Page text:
TSPP's greatest feature - its rules - may also be its downside. It's not always clear what you're doing. Once you begin to understand, it all makes sense, but getting to that point might be too much for some players. Plenty of room for different playing strategies thanks to this depth however. During an average game you'll see much of the same material, but once you get a good game going the modes really open up and you'll find all sorts of new stuff. Where at first there seems to be a paucity of multiball, you'll soon find that there are lots (couch, I&S, Invasion, mystery spot, pretzel, etc.). Too many great things to talk about really: easy-to-get but hard-to-complete Invasion wizard mode, reversed flippers mode, daredevil modes, funny frenzy mode, CBG hurry-ups, plus all the standard modes which are well thought out and stackable.

Negatives: CBG hurry-ups can get annoying and Secret Stash isn't that cool. I&S saucer is impossible to hit when you want to and seems a bit like a design flaw, Simpsons audio might become grating, cheap build (but also cheap to mod!)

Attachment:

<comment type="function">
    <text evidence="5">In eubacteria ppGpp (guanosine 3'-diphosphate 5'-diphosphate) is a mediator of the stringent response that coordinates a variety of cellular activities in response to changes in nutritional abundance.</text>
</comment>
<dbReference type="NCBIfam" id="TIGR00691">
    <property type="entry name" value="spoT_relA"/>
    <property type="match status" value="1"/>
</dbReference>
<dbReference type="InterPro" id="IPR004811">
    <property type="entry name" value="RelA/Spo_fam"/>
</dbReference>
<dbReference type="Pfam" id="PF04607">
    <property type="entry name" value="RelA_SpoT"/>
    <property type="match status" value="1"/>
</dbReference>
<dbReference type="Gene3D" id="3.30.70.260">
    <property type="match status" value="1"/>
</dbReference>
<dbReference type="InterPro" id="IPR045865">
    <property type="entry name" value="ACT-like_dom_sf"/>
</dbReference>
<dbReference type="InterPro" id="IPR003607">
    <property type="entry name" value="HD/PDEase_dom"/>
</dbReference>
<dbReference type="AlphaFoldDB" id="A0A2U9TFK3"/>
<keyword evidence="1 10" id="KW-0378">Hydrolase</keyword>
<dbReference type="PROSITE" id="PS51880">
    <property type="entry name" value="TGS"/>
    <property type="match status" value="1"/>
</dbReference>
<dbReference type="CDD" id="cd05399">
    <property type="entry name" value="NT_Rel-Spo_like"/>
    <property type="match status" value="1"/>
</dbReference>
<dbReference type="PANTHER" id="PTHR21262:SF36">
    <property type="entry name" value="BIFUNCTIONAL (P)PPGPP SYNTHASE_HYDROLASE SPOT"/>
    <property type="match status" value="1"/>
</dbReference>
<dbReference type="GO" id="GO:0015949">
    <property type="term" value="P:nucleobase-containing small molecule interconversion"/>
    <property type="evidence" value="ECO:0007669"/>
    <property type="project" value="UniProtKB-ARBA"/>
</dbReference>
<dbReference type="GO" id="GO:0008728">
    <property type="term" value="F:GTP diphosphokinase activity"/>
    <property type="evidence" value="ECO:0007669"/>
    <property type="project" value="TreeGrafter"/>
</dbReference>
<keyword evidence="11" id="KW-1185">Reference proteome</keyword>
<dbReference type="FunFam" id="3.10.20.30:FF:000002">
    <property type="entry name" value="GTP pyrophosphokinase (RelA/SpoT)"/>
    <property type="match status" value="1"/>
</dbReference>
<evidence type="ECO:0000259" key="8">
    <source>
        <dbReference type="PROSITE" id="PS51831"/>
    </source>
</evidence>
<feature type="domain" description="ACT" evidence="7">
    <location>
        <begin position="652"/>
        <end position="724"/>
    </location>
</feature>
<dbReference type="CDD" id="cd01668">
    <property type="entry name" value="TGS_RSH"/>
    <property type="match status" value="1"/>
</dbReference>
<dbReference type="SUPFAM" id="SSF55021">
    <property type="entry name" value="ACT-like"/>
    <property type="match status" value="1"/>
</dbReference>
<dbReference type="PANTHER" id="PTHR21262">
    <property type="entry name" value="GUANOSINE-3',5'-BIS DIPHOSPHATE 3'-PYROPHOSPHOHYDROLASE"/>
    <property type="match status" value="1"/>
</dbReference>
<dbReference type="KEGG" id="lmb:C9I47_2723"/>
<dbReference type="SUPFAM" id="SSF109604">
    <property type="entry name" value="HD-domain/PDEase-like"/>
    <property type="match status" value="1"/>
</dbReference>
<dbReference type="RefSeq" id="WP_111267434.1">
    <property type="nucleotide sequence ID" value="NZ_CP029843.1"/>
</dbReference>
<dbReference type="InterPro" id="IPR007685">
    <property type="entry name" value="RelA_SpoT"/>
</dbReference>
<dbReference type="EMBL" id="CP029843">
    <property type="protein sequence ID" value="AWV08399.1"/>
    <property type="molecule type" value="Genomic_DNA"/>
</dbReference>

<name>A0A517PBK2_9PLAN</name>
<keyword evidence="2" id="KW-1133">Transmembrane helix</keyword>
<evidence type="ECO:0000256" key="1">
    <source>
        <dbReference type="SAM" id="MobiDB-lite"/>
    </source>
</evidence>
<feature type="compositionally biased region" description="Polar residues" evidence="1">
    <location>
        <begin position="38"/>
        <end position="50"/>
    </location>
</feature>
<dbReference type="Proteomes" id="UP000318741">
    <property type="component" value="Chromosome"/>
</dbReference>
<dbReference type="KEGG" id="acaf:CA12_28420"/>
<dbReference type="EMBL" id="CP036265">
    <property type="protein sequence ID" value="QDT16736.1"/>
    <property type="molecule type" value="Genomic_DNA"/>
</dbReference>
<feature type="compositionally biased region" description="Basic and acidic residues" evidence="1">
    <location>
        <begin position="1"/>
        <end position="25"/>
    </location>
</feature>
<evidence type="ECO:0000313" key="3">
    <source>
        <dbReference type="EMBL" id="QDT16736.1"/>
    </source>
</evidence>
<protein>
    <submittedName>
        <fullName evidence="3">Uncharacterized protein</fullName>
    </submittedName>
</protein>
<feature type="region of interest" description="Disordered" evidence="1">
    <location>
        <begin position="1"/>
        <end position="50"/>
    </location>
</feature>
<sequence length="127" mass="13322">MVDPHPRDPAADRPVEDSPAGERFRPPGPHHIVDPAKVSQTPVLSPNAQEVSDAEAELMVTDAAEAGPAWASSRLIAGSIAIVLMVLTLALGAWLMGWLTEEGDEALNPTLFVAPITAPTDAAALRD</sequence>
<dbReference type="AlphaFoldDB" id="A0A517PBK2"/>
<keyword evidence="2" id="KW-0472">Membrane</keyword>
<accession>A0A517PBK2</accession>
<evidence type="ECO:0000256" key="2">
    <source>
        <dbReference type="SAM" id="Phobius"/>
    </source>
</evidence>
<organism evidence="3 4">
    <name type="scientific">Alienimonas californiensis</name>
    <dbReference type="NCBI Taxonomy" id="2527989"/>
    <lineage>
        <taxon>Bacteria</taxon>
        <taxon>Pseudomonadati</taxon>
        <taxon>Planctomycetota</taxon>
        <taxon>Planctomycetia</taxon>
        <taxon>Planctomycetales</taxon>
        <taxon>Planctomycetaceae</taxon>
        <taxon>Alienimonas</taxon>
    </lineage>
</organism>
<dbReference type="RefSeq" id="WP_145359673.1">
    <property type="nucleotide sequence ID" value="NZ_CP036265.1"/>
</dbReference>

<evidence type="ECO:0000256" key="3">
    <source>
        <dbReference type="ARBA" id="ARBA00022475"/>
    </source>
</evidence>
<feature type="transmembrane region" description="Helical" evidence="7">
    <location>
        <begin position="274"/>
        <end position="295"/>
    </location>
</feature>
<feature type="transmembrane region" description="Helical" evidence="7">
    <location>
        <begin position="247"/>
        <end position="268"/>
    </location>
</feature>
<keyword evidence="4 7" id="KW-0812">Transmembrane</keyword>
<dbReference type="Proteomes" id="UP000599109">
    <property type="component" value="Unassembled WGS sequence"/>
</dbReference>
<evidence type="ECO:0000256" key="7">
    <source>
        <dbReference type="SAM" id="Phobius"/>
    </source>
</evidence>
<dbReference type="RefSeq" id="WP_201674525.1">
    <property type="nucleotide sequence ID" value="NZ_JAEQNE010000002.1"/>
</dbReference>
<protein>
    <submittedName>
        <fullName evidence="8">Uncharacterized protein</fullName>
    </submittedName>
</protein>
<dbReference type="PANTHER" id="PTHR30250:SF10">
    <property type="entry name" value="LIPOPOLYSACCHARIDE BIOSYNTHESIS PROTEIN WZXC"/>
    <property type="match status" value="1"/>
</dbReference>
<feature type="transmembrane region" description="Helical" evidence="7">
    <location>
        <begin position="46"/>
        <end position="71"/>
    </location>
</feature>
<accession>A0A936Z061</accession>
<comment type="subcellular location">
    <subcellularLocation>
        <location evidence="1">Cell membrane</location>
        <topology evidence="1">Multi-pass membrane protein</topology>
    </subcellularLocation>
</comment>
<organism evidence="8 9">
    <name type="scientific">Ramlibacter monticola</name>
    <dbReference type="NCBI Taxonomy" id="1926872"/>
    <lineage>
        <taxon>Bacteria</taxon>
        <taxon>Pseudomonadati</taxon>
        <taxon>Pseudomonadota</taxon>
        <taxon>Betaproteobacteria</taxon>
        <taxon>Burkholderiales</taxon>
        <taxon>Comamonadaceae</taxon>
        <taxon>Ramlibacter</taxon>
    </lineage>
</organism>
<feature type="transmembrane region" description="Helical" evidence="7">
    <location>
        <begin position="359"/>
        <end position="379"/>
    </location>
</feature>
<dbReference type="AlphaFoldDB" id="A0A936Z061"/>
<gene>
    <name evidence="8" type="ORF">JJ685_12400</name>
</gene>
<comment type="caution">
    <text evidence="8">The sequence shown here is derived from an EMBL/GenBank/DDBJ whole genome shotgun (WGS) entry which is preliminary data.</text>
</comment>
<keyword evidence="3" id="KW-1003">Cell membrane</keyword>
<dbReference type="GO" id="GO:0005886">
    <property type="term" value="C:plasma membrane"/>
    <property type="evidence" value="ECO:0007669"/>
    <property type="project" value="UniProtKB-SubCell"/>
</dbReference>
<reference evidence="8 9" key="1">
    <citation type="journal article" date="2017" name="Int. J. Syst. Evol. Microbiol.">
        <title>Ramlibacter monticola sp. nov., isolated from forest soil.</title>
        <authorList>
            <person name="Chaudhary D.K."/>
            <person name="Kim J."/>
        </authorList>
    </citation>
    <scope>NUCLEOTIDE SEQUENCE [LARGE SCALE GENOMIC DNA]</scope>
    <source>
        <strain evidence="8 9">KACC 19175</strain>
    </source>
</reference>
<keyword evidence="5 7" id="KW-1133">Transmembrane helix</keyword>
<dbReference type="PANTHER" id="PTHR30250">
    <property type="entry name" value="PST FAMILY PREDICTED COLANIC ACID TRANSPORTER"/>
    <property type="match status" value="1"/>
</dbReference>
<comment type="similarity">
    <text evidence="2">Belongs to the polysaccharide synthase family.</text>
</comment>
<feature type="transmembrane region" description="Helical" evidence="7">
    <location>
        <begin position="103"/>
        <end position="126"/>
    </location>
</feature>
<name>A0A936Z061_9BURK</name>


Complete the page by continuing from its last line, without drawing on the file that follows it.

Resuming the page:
Pros: Unique playfield layout, tons of modes, secret modes, wizard modes, etc. Great integration of theme. Fun!
8 years ago
Love Mousin' Around and finally got the chance to own one. Like other Sys 11 games, this definitely has that "one more game" appeal in a way that modern games can't touch. When dialed in, Mousin' is fast and furious and balls can be over before you can blink (ball save, that's for sissies). Not a very deep game by any means, but difficult to master. Ramp shots are in somewhat squirrelly areas of the play field and can be hard to hit. The center ramp, which is integral to big scores, is risky. Ball locks are on opposing far sides of the play field - also hard to hit, particularly when you're trying to relock for the jackpot. The million shot is fun to hit, but not an overly large payout, so scoring seems balanced. Though you can technically rape the center ramp... why? Doing so repeatedly can be tough and there's more to the game than that.

Overall, a fun theme with simple, yet rewarding play. Everyone understands the concept of locking the balls in the traps and then releasing them again!
8 years ago
Like it, but don't love it. Like Metallica, this one feels sort of cold and empty to me, despite lots of flashiness. No real sense of progression, just another song to get to the next one.

It plays very fast and can drain out so quickly that often you can't even think to nudge, so it can be frustrating at times. The bottom half of the playfield feels restrictive if you're not connecting the shots to get out of it. Not being able to hit the bell repeatedly, but instead having to wait until it stops swinging, drives me crazy. Bottom playfield is kind of a throwaway, but is fun every now and then. The rules are complex and deep assuming you can figure it all out.